Monday, February 04, 2008

Too Often the Media Lack Self-criticism and Are Ignorant of Their Ignorance

A free press is essential to a democracy -- to expose corruption in high places, to inform the public about important matters, and so on. Our press frequently fulfills its role well and is to be commended. But journalists tend to think of themselves more highly than they ought to think. (Like some preachers?) It is impossible to be totally fair and balanced since reporters and commentators are human beings with finite perspectives even when they try their damnedest to be competent and impartial. By the very choice of the topics they cover, they make judgments about what is important and what is not.

Two criticisms in particular:

1. They lack sufficient self-criticism. For example, long ago the major reporting agencies decided that the Democratic race was between Clinton and Obama. Edwards was not given the attention he deserved. They will, of course cry, "Don't shoot the messenger," but they forget that the media can shoot the candidate by their lack of attention. They don't just report reality, they participate in determining what people think is reality.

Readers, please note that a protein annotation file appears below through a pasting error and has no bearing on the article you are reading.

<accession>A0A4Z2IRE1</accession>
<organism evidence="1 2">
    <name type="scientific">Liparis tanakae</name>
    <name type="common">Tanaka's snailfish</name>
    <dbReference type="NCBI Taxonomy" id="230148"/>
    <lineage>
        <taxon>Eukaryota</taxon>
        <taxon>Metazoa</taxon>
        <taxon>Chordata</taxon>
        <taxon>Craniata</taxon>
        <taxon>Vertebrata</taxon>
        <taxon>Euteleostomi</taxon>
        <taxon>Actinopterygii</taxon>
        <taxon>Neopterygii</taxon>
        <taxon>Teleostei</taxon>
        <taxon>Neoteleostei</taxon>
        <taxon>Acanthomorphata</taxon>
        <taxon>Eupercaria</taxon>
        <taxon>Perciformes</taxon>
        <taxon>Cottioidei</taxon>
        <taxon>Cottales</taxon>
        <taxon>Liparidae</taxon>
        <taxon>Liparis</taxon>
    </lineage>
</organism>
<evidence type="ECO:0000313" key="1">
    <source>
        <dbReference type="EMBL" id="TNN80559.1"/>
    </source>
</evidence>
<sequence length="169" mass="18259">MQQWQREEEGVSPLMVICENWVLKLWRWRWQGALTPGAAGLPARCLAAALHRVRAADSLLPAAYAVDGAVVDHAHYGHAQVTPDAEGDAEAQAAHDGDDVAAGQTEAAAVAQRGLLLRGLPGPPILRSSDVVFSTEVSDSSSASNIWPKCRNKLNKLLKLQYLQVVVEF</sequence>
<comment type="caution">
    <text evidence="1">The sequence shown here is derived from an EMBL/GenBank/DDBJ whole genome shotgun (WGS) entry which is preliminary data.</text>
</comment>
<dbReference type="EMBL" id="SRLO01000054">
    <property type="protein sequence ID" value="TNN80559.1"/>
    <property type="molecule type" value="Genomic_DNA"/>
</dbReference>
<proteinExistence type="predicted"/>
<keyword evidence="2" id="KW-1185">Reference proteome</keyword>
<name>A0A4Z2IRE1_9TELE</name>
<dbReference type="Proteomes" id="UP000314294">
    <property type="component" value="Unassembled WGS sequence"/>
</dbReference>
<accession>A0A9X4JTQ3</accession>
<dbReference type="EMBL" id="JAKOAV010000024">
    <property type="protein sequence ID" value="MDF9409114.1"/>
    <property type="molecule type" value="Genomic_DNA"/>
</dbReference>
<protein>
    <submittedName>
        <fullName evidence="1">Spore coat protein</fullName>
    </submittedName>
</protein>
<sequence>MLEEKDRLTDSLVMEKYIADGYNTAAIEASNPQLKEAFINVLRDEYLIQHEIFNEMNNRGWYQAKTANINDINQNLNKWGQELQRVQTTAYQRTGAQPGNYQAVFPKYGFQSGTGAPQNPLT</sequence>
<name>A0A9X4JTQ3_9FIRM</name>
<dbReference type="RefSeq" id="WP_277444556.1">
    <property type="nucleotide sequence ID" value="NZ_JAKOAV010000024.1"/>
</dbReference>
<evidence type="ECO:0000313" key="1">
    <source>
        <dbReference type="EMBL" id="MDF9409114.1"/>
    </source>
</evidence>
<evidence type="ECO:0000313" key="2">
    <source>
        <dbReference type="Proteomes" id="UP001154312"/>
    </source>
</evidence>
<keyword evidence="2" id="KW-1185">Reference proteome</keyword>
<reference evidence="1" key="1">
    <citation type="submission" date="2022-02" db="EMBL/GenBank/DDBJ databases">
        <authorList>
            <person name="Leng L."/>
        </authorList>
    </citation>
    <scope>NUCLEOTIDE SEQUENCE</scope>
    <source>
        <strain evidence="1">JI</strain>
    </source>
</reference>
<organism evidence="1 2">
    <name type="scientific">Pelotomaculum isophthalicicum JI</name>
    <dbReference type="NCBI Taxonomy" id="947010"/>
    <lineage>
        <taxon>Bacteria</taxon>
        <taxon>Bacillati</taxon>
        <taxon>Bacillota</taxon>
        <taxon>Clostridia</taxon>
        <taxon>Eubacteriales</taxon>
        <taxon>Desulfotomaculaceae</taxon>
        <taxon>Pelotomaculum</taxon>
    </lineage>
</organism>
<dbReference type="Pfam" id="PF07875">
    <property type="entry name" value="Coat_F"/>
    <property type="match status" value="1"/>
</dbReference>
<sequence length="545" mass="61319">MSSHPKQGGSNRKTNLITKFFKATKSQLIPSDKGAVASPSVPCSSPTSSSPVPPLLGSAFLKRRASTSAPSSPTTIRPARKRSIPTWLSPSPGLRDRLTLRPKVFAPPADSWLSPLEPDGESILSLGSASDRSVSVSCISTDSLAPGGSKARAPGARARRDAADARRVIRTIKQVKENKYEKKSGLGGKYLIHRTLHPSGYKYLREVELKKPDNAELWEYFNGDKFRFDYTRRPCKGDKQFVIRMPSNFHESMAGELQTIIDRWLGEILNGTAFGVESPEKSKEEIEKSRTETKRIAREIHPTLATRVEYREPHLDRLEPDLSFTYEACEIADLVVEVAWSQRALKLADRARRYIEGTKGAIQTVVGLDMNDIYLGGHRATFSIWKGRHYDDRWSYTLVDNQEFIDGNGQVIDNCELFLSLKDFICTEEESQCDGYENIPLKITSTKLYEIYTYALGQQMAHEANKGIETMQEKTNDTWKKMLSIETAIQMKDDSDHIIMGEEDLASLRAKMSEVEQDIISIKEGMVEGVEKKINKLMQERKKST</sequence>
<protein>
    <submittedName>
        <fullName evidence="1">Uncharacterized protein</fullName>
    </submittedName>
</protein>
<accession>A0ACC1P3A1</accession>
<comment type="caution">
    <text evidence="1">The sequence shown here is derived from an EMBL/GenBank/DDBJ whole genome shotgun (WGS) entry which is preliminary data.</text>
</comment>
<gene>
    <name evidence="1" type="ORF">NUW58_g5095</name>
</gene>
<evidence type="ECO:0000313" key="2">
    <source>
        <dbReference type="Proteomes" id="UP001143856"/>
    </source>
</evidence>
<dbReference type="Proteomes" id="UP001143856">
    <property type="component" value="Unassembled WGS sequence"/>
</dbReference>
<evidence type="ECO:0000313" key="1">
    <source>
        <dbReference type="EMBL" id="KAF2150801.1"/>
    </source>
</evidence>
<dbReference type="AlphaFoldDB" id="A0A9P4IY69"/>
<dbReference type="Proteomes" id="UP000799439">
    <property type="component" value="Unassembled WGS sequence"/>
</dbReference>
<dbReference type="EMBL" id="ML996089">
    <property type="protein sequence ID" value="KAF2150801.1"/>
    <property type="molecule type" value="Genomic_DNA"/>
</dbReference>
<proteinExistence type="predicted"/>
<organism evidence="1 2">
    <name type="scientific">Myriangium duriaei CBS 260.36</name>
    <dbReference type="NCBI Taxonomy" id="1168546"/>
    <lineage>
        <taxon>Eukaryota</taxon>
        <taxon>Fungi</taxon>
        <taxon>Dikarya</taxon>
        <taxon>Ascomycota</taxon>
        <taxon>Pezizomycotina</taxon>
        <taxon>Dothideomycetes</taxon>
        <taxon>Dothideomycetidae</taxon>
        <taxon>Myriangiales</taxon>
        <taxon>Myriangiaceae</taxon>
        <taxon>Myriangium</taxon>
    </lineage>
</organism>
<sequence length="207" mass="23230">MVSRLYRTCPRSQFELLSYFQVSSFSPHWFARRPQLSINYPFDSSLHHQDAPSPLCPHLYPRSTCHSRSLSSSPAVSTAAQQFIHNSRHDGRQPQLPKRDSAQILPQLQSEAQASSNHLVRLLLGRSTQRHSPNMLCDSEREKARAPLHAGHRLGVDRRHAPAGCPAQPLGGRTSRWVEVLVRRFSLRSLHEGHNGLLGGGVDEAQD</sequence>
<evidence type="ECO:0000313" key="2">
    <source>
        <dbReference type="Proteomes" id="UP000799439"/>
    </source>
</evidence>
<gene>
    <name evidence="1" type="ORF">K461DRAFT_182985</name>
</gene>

2. They are sometimes ignorant of their ignorance. Most would not attempt to say much about string theory in physics because they know how little they know about it. But they do not hesitate to speak freely about religion, politics, faith, separation of church and state, and the like. They lack sophistication but don't realize it. They lack depth of understanding and don't recognize the shallowness in themselves and others.

On religion and politics, e. g., they apparently can conceive of only two options: political decisions based explicitly on a particular set religious beliefs and a total relegation of religion to the private sphere totally divorced from political choice. They are apparently innocent of other "live options" (W. James) between and beyond this simplistic dichotomy. Note their typical approval of John Kennedy's statement to the Houston Baptist preachers in 1960, which actually is superificial and leaves unanswered what his "conscience" -- his guide -- is guided by. If it is not guided in any sense by his religious faith, then one wonders how broad and deep this faith is.

Mario Cuomo is a much better guide here.

My advice is to journalists is this: Heed Socrates, who said, "Know thyself."

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